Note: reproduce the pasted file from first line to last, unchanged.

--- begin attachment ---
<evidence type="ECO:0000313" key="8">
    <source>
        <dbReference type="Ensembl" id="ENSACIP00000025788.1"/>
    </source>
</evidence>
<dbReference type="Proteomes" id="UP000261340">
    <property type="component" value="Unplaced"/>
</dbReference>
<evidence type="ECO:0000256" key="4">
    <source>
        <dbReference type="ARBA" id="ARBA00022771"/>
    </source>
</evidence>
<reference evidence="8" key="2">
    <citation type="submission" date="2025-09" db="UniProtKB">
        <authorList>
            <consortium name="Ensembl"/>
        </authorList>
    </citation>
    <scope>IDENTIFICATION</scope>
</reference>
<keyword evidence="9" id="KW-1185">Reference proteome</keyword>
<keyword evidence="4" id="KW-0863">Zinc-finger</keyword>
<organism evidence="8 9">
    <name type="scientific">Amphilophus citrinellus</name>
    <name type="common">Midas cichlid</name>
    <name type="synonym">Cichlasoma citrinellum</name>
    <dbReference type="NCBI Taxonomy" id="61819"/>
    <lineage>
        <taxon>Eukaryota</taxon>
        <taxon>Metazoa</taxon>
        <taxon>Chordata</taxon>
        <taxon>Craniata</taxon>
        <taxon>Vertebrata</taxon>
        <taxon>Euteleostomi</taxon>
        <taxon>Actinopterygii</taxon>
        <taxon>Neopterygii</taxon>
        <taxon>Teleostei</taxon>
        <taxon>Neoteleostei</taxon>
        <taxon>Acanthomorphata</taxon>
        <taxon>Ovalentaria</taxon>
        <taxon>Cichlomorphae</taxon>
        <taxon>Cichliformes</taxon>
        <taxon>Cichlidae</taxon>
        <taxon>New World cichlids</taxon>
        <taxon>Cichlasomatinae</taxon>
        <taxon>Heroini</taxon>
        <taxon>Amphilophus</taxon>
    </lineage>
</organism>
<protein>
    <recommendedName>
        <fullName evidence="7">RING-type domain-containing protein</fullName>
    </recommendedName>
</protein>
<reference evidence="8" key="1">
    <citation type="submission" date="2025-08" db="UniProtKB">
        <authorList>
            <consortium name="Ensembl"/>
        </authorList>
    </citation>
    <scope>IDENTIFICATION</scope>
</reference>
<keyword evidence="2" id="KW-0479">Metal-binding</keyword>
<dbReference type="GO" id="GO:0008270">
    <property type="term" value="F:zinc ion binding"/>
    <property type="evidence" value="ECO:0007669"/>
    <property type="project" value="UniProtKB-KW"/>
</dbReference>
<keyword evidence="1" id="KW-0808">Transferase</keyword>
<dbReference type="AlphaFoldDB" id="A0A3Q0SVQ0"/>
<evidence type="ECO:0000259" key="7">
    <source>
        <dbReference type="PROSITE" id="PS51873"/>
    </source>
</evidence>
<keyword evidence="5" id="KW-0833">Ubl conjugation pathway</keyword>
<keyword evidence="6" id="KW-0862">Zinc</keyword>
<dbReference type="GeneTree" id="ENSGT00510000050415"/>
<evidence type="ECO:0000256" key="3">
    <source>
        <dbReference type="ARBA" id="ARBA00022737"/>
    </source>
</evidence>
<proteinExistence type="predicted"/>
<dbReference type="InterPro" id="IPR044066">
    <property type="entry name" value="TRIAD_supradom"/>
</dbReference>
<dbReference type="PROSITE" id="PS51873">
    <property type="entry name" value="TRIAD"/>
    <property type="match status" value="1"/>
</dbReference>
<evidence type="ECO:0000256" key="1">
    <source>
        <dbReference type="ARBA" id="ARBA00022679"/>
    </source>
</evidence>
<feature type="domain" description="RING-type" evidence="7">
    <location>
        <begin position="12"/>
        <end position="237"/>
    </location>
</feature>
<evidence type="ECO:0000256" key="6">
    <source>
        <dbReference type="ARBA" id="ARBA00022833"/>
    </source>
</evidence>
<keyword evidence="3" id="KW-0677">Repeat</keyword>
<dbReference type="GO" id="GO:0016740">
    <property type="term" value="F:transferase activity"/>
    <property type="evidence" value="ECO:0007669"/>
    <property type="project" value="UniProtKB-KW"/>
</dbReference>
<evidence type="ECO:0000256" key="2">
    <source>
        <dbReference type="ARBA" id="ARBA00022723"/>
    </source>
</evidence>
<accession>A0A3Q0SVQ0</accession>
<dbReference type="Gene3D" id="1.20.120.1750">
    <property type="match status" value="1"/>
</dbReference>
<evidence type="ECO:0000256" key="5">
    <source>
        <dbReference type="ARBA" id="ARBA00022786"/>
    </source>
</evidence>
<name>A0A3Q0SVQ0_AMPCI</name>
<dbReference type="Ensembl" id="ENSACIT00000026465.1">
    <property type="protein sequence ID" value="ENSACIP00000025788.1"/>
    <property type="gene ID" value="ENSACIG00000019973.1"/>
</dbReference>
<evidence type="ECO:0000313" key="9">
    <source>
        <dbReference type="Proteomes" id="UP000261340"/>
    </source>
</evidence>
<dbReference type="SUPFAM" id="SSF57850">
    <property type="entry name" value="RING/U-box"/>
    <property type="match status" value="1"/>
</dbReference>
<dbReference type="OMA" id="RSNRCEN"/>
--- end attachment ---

<evidence type="ECO:0000313" key="8">
    <source>
        <dbReference type="Ensembl" id="ENSACIP00000025788.1"/>
    </source>
</evidence>
<dbReference type="Proteomes" id="UP000261340">
    <property type="component" value="Unplaced"/>
</dbReference>
<evidence type="ECO:0000256" key="4">
    <source>
        <dbReference type="ARBA" id="ARBA00022771"/>
    </source>
</evidence>
<reference evidence="8" key="2">
    <citation type="submission" date="2025-09" db="UniProtKB">
        <authorList>
            <consortium name="Ensembl"/>
        </authorList>
    </citation>
    <scope>IDENTIFICATION</scope>
</reference>
<keyword evidence="9" id="KW-1185">Reference proteome</keyword>
<keyword evidence="4" id="KW-0863">Zinc-finger</keyword>
<organism evidence="8 9">
    <name type="scientific">Amphilophus citrinellus</name>
    <name type="common">Midas cichlid</name>
    <name type="synonym">Cichlasoma citrinellum</name>
    <dbReference type="NCBI Taxonomy" id="61819"/>
    <lineage>
        <taxon>Eukaryota</taxon>
        <taxon>Metazoa</taxon>
        <taxon>Chordata</taxon>
        <taxon>Craniata</taxon>
        <taxon>Vertebrata</taxon>
        <taxon>Euteleostomi</taxon>
        <taxon>Actinopterygii</taxon>
        <taxon>Neopterygii</taxon>
        <taxon>Teleostei</taxon>
        <taxon>Neoteleostei</taxon>
        <taxon>Acanthomorphata</taxon>
        <taxon>Ovalentaria</taxon>
        <taxon>Cichlomorphae</taxon>
        <taxon>Cichliformes</taxon>
        <taxon>Cichlidae</taxon>
        <taxon>New World cichlids</taxon>
        <taxon>Cichlasomatinae</taxon>
        <taxon>Heroini</taxon>
        <taxon>Amphilophus</taxon>
    </lineage>
</organism>
<protein>
    <recommendedName>
        <fullName evidence="7">RING-type domain-containing protein</fullName>
    </recommendedName>
</protein>
<reference evidence="8" key="1">
    <citation type="submission" date="2025-08" db="UniProtKB">
        <authorList>
            <consortium name="Ensembl"/>
        </authorList>
    </citation>
    <scope>IDENTIFICATION</scope>
</reference>
<keyword evidence="2" id="KW-0479">Metal-binding</keyword>
<dbReference type="GO" id="GO:0008270">
    <property type="term" value="F:zinc ion binding"/>
    <property type="evidence" value="ECO:0007669"/>
    <property type="project" value="UniProtKB-KW"/>
</dbReference>
<keyword evidence="1" id="KW-0808">Transferase</keyword>
<dbReference type="AlphaFoldDB" id="A0A3Q0SVQ0"/>
<evidence type="ECO:0000259" key="7">
    <source>
        <dbReference type="PROSITE" id="PS51873"/>
    </source>
</evidence>
<keyword evidence="5" id="KW-0833">Ubl conjugation pathway</keyword>
<keyword evidence="6" id="KW-0862">Zinc</keyword>
<dbReference type="GeneTree" id="ENSGT00510000050415"/>
<evidence type="ECO:0000256" key="3">
    <source>
        <dbReference type="ARBA" id="ARBA00022737"/>
    </source>
</evidence>
<proteinExistence type="predicted"/>
<dbReference type="InterPro" id="IPR044066">
    <property type="entry name" value="TRIAD_supradom"/>
</dbReference>
<dbReference type="PROSITE" id="PS51873">
    <property type="entry name" value="TRIAD"/>
    <property type="match status" value="1"/>
</dbReference>
<evidence type="ECO:0000256" key="1">
    <source>
        <dbReference type="ARBA" id="ARBA00022679"/>
    </source>
</evidence>
<feature type="domain" description="RING-type" evidence="7">
    <location>
        <begin position="12"/>
        <end position="237"/>
    </location>
</feature>
<evidence type="ECO:0000256" key="6">
    <source>
        <dbReference type="ARBA" id="ARBA00022833"/>
    </source>
</evidence>
<keyword evidence="3" id="KW-0677">Repeat</keyword>
<dbReference type="GO" id="GO:0016740">
    <property type="term" value="F:transferase activity"/>
    <property type="evidence" value="ECO:0007669"/>
    <property type="project" value="UniProtKB-KW"/>
</dbReference>
<evidence type="ECO:0000256" key="2">
    <source>
        <dbReference type="ARBA" id="ARBA00022723"/>
    </source>
</evidence>
<accession>A0A3Q0SVQ0</accession>
<dbReference type="Gene3D" id="1.20.120.1750">
    <property type="match status" value="1"/>
</dbReference>
<evidence type="ECO:0000256" key="5">
    <source>
        <dbReference type="ARBA" id="ARBA00022786"/>
    </source>
</evidence>
<name>A0A3Q0SVQ0_AMPCI</name>
<dbReference type="Ensembl" id="ENSACIT00000026465.1">
    <property type="protein sequence ID" value="ENSACIP00000025788.1"/>
    <property type="gene ID" value="ENSACIG00000019973.1"/>
</dbReference>
<evidence type="ECO:0000313" key="9">
    <source>
        <dbReference type="Proteomes" id="UP000261340"/>
    </source>
</evidence>
<dbReference type="SUPFAM" id="SSF57850">
    <property type="entry name" value="RING/U-box"/>
    <property type="match status" value="1"/>
</dbReference>
<dbReference type="OMA" id="RSNRCEN"/>